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Re: Deprecating Future's .then()

From: Mark S. Miller <erights@google.com>
Date: Tue, 4 Jun 2013 08:32:31 -0700
Message-ID: <CABHxS9iSn0-A69nzcuKKnhpUrMpW-Bobbb_Lu=XS+2DYVJY+7g@mail.gmail.com>
To: Domenic Denicola <domenic@domenicdenicola.com>
Cc: Anne van Kesteren <annevk@annevk.nl>, Sam Tobin-Hochstadt <samth@ccs.neu.edu>, "Tab Atkins Jr." <jackalmage@gmail.com>, Sean Hogan <shogun70@westnet.com.au>, "www-dom@w3.org" <www-dom@w3.org>, "public-script-coord@w3.org" <public-script-coord@w3.org>, Alex Russell <slightlyoff@google.com>
On Tue, Jun 4, 2013 at 7:34 AM, Domenic Denicola <
domenic@domenicdenicola.com> wrote:

> On Tue, Jun 4, 2013 at 9:48 AM, Anne van Kesteren <annevk@annevk.nl>
> wrote:
> > On Tue, Jun 4, 2013 at 8:55 AM, Sam Tobin-Hochstadt <samth@ccs.neu.edu>
> wrote:
> >> Thinking about this more, I'm now unsure why both `fulfill` and
> >> `resolve` are needed given the semantics of `.chain()` and `.then()`
> >> described below.
> >>
> >> In particular, if `.then()` chains recursively *before* calling the
> >> callback, then there's no difference between:
> >>
> >>     Future.resolve(x).then(v => ...)
> >>
> >> and
> >>
> >>     Future.fulfill(x).then(v => ...)
> >>
> >> even when `x` is a promise.  The only way to observe this is with
> `.chain()`.
> >>
> >> Thoughts?
> >
> > I'm just going to try to repeat what you said here to make sure I
> understand.
> >
> > Promise.resolve(val) creates a promise of val, regardless of whether
> > val is a promise, has a callable then property, or anything like that.
> > (In that sense it is equivalent to Future.accept() today.)
> >
> > promise.then() keeps unwrapping promise's internal value until it no
> > longer has a callable then property at which point it invokes the
> > relevant callback passed to promise.then(). (Exact algorithm TBD after
> > broader agreement.)
> >
> > promise.chain() invokes its relevant callback with promise's internal
> value.
> >
> > promise.then() and promise.chain() return value (newPromise) is
> > resolved with the return value of their callbacks after it has been
> > unwrapped once.
> In general, this approach is extremely interesting. The shift from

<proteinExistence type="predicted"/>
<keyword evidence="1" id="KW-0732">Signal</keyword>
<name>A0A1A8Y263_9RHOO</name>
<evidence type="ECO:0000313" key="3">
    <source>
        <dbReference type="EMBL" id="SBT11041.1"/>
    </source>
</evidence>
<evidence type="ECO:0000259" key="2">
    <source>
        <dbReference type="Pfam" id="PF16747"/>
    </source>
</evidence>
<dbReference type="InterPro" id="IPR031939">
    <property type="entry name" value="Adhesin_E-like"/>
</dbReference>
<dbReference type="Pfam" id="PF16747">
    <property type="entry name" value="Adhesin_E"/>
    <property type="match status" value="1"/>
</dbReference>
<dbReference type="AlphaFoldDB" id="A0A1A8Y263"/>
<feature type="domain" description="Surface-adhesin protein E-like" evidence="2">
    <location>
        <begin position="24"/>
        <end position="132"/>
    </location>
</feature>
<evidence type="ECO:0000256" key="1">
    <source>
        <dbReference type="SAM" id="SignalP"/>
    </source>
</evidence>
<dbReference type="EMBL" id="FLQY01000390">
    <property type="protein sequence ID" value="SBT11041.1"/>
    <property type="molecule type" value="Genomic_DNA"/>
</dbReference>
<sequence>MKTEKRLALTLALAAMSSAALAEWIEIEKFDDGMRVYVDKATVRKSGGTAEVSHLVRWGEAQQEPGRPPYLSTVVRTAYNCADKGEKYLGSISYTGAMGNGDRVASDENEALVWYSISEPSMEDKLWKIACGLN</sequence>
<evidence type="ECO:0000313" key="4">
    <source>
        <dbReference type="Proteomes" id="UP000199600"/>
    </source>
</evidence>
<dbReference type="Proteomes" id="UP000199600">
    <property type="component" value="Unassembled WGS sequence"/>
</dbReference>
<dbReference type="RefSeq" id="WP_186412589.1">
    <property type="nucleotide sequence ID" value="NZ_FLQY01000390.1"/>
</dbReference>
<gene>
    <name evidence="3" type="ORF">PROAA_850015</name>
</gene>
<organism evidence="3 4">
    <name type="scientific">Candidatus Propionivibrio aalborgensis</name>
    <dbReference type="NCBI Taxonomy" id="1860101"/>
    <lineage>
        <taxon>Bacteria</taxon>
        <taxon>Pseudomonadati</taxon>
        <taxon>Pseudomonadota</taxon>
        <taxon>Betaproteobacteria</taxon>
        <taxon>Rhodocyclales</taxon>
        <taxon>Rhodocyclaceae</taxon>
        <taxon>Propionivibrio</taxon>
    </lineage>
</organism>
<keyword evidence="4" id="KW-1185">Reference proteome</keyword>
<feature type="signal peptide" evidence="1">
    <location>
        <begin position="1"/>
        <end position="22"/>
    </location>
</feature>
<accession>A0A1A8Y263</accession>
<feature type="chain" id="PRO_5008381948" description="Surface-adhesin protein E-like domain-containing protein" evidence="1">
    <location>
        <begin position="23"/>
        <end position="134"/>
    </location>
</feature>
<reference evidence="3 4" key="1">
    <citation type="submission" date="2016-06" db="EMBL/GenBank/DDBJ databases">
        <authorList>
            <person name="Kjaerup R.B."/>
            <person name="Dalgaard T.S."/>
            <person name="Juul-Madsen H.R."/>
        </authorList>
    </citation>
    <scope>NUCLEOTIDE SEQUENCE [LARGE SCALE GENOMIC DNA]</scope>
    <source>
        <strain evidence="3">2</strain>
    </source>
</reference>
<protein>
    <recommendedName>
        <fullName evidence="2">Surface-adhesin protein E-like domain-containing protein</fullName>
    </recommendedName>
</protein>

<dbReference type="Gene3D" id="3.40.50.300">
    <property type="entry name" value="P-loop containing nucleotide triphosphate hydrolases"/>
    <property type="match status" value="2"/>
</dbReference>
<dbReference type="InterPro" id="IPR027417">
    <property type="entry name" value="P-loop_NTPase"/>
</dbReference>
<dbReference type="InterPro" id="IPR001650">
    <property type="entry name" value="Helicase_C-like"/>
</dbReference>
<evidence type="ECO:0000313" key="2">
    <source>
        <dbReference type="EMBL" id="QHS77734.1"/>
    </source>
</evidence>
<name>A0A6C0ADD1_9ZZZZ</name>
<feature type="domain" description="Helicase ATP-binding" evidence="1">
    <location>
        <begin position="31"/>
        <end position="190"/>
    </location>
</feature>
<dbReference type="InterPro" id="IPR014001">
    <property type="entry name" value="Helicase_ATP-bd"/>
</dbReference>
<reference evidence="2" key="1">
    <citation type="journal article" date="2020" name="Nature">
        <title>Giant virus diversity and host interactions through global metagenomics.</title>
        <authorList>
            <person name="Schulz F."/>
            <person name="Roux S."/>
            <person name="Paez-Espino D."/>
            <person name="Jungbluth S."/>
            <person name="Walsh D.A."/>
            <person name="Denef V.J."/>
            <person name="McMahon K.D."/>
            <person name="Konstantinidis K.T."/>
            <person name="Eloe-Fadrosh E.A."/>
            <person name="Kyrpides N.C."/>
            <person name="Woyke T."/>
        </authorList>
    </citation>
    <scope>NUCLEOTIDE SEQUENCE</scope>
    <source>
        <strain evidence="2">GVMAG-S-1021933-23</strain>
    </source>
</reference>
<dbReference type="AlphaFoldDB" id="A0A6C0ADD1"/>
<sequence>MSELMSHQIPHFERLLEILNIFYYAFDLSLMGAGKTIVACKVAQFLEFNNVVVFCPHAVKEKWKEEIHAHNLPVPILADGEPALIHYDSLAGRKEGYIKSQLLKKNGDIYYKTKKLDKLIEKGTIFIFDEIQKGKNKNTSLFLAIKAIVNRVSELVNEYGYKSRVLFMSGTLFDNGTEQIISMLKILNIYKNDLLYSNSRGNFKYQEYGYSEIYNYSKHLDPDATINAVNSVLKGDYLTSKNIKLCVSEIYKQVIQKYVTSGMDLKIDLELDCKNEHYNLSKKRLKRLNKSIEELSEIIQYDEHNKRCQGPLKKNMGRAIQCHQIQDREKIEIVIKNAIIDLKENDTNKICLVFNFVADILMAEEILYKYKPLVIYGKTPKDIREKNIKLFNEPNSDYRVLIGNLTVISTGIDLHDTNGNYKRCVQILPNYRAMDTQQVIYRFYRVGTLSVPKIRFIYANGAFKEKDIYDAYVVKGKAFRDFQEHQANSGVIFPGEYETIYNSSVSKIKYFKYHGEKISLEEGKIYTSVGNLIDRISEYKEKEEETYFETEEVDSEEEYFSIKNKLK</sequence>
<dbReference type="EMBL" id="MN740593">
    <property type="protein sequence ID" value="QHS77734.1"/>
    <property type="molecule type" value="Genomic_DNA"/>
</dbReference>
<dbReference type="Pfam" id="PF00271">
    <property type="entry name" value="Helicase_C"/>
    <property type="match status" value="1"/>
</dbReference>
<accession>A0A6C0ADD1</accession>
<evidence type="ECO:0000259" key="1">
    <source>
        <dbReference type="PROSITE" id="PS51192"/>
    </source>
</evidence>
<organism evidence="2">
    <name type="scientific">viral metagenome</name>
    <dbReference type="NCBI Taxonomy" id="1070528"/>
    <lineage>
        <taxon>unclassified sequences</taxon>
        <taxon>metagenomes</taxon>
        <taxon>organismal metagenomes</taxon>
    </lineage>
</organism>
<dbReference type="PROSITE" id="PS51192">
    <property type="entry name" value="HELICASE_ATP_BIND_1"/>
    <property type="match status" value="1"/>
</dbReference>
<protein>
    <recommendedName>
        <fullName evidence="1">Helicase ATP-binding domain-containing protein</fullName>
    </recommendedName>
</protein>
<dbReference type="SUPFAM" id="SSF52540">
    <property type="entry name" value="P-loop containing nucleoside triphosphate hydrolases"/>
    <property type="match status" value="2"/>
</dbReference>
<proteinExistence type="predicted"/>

> focusing on promise fulfillment and being in the three states of pending,
> fulfilled, and rejected to focusing on promise resolution and being in the
> two "fates" of unresolved and resolved is a big difference. But it is
> probably a win as it ends up eliminating the state concept almost entirely,
> making it just an emergent way of describing what happens with `then`.

Agreed. This is a great direction. Thanks, Sam!

Given this direction, I think the one operation that serves as both
Promise.resolve and Promise.fulfill should be the previously suggested

> One point I am not entirely clear on is why there is *any* unwrapping of
> return values, as in the last step Anne describes. For consumption with
> `then` it seems to make no difference. I assume this is to match flatMap or
> bind semantics from other languages, so that if you use `chain` exclusively
> you match Haskell/Scala/et al. semantics?

If you don't unwrap[1] at all, i.e., go with a .map-like treatment of
return values, rather than a .flatMap-like treatment, the difference is
unobservable to those who use .then exclusively, and the semantics seems
simpler, so this would seem to be a win. But the storage costs would be *
*HUGE**! Since the implementation can't in general tell whether a promise
will be observed with .chain or .then later, it would have to preserve each
level of nesting for .then calls nested in .then calls. This would lose the
flattening property that corresponds to being insensitive to how many
levels deep in a function call chain a value was returned from. The normal
tail-recursive promise loop pattern <
would need to accumulate a level of nesting per iteration of the loop.

> I also think the name "chain" is pretty confusing, especially in light of
> already-existing terminology around promise chaining [1]. Is there
> precedence for it in other languages? flatMap seems clearest to me so far.
> [1]: https://www.google.com/search?q=promise+chaining

I agree. This terminology will lead to confusion: "To do promise chaining,
use .then. The .chain method doesn't support promise chaining." As for
.flatMap, I am indifferent, since I'm planning to avoid it myself. I leave
it to its advocates to suggest something unconfusing.

[1] I am always worried though when people use the term "unwrapping" as I
don't know what they mean. Does this mean flattening, assimilating, both,
or something else? What I mean here is to so one level of flattening. As
for whether .then should also do one level of assimilation if it sees a
non-promise thenable, I could go either way, but prefer that it should not.
The promise-cross-thenable case should be sufficiently rare that the cost
of the extra bookkeeping should be negligible.

Received on Tuesday, 4 June 2013 15:32:59 UTC

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